Before Sun Microsystems was bought out I was let go. I was just a contractor for them at the time and honestly to this day I'm still not sure what all I really did for them, so I would have cut me loose too. Kudos to them for giving me the boot. But that led to my second real job, which was the first one that I actually took seriously. I worked hard at it, was good at it, and made a lot of great friends there. Since I was happier with my job I didn't have to go out and have late nights every night to make up for the soul crushing feeling of going into work each day.

I started getting proper amounts of sleep but I was still tired all the time. I think that's when I just started to think that my body required more sleep than other peoples. It was just a physiological thing, not something I had any real control over. Like my allergies, it was just something my body did. I had no real control over it. That's how it was with sleep, I just needed more of it than other people. If I didn't get enough of it I just went on autopilot all day and struggled to stay awake.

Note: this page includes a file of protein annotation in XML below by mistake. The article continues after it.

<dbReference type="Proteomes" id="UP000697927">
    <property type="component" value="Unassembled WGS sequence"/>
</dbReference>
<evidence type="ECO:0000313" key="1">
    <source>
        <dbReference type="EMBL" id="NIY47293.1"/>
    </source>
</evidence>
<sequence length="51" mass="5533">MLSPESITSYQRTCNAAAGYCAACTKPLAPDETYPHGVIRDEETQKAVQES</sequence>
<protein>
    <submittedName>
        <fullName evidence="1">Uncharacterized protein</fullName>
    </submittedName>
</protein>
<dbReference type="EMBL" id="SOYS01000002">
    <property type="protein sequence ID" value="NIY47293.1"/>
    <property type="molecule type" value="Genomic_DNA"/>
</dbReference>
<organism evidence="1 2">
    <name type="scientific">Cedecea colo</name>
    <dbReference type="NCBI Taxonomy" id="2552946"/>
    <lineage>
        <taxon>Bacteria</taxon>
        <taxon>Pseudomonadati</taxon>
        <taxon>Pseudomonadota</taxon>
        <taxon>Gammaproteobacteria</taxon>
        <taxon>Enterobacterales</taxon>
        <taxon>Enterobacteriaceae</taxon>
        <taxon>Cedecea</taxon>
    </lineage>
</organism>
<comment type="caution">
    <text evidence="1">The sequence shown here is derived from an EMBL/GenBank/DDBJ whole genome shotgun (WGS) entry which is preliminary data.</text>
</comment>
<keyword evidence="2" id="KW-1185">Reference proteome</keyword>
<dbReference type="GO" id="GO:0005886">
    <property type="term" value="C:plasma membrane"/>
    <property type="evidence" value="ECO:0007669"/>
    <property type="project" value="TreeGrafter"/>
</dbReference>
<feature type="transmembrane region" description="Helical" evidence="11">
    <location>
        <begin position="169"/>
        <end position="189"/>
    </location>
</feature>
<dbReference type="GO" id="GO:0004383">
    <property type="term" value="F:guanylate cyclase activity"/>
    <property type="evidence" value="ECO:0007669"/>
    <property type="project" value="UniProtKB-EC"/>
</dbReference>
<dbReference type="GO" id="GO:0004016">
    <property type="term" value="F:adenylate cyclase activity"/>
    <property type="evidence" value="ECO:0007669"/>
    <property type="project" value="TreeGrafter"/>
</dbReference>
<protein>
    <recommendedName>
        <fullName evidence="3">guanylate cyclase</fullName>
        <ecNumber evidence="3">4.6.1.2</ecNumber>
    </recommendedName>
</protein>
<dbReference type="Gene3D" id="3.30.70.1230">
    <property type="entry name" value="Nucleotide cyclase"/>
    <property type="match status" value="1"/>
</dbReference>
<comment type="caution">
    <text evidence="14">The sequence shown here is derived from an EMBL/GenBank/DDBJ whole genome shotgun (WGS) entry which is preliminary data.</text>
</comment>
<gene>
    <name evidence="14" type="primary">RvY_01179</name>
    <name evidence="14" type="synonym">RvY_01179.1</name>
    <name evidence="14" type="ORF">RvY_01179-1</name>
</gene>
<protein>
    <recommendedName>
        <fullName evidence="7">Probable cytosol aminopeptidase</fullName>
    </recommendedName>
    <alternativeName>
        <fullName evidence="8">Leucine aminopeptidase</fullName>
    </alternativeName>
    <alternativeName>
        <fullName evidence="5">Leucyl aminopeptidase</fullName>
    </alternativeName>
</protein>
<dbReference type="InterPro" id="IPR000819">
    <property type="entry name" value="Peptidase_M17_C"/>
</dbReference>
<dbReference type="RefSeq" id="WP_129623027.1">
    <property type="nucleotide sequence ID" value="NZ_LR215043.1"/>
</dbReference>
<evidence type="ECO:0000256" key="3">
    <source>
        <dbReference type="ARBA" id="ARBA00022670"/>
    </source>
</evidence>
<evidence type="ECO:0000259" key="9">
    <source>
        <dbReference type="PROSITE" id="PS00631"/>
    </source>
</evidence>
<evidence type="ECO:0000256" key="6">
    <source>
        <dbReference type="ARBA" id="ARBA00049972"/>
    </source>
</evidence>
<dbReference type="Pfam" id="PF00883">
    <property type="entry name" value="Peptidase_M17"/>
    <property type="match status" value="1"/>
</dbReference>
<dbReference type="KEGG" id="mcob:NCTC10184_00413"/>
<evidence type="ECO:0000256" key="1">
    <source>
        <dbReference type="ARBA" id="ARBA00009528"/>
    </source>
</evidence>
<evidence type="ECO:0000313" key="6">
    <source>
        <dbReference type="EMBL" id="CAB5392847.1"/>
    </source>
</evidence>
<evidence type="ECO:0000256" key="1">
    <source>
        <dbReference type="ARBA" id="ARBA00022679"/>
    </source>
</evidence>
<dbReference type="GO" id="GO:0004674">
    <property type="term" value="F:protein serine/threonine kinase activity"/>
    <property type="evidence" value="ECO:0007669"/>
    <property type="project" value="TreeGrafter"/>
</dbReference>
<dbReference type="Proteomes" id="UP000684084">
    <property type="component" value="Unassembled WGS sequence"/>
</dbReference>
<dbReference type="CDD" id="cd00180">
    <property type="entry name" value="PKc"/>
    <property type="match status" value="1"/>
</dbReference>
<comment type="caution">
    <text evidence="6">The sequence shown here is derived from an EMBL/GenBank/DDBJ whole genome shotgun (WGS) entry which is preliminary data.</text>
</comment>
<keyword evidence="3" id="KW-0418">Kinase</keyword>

It wasn't until one day I was talking on the phone with one of my friends about how my allergies were going crazy that day and he mentioned that his doctor prescribed him Flonase and it completely took care of it. I was skeptic of it at first, I had worse allergies than almost anyone I knew and every type of medicine I tried only worked marginally at best. But eventually I talked to my doctor and low and behold, Flonase worked miracles on me too. Suddenly, what I thought was just a normal part of life was fixed in a way that made life better.